The National Space Weather Program (NSWP) defines space weather as the “conditions on the sun and in the solar wind, magnetosphere, ionosphere, and thermosphere that can influence the performance and reliability of space-borne and ground-based technological systems and can endanger human life or health.” It further observes that “Adverse conditions in the space environment can disrupt satellite operations, communications, navigation, and electric power distribution grids and lead to a variety of socioeconomic losses [NSWP, 1996].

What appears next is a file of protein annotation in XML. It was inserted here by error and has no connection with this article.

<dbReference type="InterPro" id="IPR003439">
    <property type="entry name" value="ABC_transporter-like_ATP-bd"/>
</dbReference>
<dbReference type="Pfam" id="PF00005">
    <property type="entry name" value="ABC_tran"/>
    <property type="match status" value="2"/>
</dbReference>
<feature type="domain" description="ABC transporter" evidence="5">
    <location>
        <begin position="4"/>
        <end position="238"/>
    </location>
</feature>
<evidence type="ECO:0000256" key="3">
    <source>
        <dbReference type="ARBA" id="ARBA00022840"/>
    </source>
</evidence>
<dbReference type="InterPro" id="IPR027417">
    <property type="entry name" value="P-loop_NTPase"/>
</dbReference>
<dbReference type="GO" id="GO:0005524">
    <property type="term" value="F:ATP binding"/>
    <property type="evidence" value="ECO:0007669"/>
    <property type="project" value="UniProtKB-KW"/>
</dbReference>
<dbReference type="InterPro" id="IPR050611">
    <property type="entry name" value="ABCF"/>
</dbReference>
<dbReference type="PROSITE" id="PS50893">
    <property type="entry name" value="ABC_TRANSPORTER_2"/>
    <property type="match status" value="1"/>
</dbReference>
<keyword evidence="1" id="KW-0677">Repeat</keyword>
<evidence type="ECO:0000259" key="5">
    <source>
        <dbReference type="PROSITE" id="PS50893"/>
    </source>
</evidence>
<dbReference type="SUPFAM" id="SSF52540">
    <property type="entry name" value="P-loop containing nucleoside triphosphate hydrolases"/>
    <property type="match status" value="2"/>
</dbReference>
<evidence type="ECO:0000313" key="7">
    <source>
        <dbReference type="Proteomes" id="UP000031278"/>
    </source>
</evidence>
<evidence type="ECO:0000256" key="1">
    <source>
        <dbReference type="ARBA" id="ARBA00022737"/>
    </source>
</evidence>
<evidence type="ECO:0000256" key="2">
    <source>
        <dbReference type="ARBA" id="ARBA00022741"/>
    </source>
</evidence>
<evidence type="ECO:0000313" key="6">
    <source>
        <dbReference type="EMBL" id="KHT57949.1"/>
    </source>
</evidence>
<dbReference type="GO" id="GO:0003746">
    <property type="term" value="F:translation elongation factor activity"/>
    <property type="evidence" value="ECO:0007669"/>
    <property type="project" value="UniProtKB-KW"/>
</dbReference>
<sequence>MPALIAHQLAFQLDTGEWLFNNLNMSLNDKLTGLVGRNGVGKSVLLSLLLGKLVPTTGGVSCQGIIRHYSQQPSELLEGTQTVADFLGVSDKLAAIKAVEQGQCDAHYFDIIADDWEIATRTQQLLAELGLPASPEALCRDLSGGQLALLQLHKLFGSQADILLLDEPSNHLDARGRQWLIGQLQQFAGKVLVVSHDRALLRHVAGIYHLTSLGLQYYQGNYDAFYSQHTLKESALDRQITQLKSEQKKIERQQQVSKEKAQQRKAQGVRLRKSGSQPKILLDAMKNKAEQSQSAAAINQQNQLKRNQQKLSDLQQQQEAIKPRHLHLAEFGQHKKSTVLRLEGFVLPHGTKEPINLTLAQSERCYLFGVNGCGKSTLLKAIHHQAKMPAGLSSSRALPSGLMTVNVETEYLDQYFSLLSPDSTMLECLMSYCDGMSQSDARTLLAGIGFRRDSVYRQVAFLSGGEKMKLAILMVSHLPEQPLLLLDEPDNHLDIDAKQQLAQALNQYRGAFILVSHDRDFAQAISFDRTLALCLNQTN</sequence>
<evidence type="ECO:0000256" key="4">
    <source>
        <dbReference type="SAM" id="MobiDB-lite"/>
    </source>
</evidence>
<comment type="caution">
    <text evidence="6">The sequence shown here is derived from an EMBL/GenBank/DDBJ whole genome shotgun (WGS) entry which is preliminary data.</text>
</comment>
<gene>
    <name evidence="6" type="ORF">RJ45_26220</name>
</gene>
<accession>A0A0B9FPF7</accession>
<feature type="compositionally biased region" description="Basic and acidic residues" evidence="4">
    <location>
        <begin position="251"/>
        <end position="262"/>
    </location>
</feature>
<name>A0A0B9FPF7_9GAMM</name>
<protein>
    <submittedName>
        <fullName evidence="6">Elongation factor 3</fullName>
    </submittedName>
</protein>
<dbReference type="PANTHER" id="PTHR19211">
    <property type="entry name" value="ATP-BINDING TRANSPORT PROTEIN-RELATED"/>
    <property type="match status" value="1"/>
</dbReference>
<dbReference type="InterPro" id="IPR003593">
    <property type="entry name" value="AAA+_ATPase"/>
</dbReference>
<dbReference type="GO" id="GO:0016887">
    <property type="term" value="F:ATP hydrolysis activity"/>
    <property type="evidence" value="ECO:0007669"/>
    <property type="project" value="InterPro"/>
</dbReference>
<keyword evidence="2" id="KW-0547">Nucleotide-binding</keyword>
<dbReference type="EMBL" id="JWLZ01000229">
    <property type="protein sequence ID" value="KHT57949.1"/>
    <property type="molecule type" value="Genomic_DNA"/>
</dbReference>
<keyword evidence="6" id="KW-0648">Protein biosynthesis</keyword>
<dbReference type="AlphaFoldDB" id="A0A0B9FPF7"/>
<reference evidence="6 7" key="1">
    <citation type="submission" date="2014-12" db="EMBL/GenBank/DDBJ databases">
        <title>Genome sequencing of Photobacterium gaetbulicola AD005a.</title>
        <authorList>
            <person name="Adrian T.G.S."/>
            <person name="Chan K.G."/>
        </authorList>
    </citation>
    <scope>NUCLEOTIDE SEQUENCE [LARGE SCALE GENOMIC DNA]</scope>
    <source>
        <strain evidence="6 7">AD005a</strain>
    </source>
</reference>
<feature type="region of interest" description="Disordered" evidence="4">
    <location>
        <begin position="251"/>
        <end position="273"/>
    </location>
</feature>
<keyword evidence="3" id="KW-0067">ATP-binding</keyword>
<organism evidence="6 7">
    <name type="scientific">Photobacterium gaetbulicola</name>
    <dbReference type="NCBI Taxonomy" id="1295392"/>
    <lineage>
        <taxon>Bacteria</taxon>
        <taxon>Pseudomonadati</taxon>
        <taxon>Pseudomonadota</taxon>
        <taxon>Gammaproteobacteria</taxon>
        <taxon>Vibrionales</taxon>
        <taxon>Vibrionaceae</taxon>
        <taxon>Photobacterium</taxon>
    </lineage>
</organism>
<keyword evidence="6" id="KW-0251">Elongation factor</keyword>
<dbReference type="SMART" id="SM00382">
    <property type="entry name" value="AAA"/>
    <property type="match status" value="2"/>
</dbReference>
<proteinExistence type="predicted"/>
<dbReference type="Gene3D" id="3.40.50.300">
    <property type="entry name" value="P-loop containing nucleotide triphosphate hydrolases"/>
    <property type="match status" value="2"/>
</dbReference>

While the NSWP clearly involves many areas of basic research, it also includes, by definition, an applied aspect. If the program is to have an impact on space weather's adverse effects on technological systems, the scientific community must learn to understand the real problems that users have. Conversely, users must learn what types of information may become available. Practical solutions to the problems space weather poses depend on a continuing dialogue between both communities.